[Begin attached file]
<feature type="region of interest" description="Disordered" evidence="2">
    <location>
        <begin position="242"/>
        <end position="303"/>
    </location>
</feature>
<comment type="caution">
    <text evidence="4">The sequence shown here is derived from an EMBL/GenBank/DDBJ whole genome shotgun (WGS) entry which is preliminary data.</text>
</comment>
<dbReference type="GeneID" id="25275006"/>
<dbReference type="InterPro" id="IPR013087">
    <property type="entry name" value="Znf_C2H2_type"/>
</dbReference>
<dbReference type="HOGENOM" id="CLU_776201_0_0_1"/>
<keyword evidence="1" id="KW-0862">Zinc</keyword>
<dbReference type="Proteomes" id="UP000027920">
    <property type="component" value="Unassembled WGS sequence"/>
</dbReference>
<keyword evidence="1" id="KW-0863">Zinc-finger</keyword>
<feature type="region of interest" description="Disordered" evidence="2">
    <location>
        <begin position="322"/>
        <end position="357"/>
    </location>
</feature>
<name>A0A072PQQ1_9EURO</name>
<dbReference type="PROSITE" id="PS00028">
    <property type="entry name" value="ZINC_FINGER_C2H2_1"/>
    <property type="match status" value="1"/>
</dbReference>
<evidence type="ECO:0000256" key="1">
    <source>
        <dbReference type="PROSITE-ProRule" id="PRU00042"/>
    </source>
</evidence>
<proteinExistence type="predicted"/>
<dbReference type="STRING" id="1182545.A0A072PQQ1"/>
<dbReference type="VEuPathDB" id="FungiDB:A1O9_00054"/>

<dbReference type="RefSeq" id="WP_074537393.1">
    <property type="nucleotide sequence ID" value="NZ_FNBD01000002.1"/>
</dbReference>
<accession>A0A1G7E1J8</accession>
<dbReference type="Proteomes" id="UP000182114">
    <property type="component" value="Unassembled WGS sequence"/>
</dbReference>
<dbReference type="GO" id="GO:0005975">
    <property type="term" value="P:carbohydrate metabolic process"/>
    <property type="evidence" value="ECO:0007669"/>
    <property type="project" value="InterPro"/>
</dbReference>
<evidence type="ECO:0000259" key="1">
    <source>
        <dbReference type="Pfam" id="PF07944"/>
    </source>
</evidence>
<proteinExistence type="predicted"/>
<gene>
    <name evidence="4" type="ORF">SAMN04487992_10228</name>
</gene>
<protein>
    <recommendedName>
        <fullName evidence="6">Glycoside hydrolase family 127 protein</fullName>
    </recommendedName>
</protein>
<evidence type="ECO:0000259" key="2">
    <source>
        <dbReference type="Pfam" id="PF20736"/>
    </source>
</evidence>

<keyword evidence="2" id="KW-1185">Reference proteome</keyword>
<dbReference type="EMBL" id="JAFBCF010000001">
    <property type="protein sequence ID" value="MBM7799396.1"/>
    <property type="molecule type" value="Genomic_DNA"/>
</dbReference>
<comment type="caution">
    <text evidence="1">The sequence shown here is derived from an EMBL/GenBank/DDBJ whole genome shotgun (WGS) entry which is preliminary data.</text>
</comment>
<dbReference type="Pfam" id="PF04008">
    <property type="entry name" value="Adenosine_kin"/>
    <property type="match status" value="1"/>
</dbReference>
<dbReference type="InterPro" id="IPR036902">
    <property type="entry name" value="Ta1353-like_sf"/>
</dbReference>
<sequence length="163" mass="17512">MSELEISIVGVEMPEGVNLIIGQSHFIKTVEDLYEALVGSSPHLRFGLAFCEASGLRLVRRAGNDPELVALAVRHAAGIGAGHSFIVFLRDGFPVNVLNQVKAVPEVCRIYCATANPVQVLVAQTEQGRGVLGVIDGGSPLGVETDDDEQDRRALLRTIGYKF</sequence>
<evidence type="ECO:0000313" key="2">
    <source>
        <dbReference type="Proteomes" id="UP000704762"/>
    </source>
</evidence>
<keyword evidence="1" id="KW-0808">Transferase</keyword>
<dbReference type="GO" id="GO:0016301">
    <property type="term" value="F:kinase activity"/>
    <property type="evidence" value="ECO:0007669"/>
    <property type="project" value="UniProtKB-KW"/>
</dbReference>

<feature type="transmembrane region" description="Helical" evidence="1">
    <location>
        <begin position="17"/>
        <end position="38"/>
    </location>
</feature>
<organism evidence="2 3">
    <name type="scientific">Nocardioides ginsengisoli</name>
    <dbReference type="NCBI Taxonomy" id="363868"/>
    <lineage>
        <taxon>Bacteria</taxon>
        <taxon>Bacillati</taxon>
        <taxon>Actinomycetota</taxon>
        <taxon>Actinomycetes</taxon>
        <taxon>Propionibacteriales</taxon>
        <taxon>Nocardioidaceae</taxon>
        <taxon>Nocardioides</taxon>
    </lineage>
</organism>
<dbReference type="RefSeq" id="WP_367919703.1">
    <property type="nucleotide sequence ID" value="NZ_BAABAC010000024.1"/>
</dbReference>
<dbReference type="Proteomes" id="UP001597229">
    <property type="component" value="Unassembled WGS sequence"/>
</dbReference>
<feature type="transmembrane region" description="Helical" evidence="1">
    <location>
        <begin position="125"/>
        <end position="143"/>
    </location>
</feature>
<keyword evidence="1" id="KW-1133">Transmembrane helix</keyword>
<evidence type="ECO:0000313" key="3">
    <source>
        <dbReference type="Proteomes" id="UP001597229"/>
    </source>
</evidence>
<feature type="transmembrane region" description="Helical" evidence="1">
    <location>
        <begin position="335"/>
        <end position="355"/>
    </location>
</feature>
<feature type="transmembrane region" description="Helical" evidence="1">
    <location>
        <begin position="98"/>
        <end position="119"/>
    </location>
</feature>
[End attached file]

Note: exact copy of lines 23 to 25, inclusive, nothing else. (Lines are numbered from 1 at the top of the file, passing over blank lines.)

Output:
        <end position="357"/>
    </location>
</feature>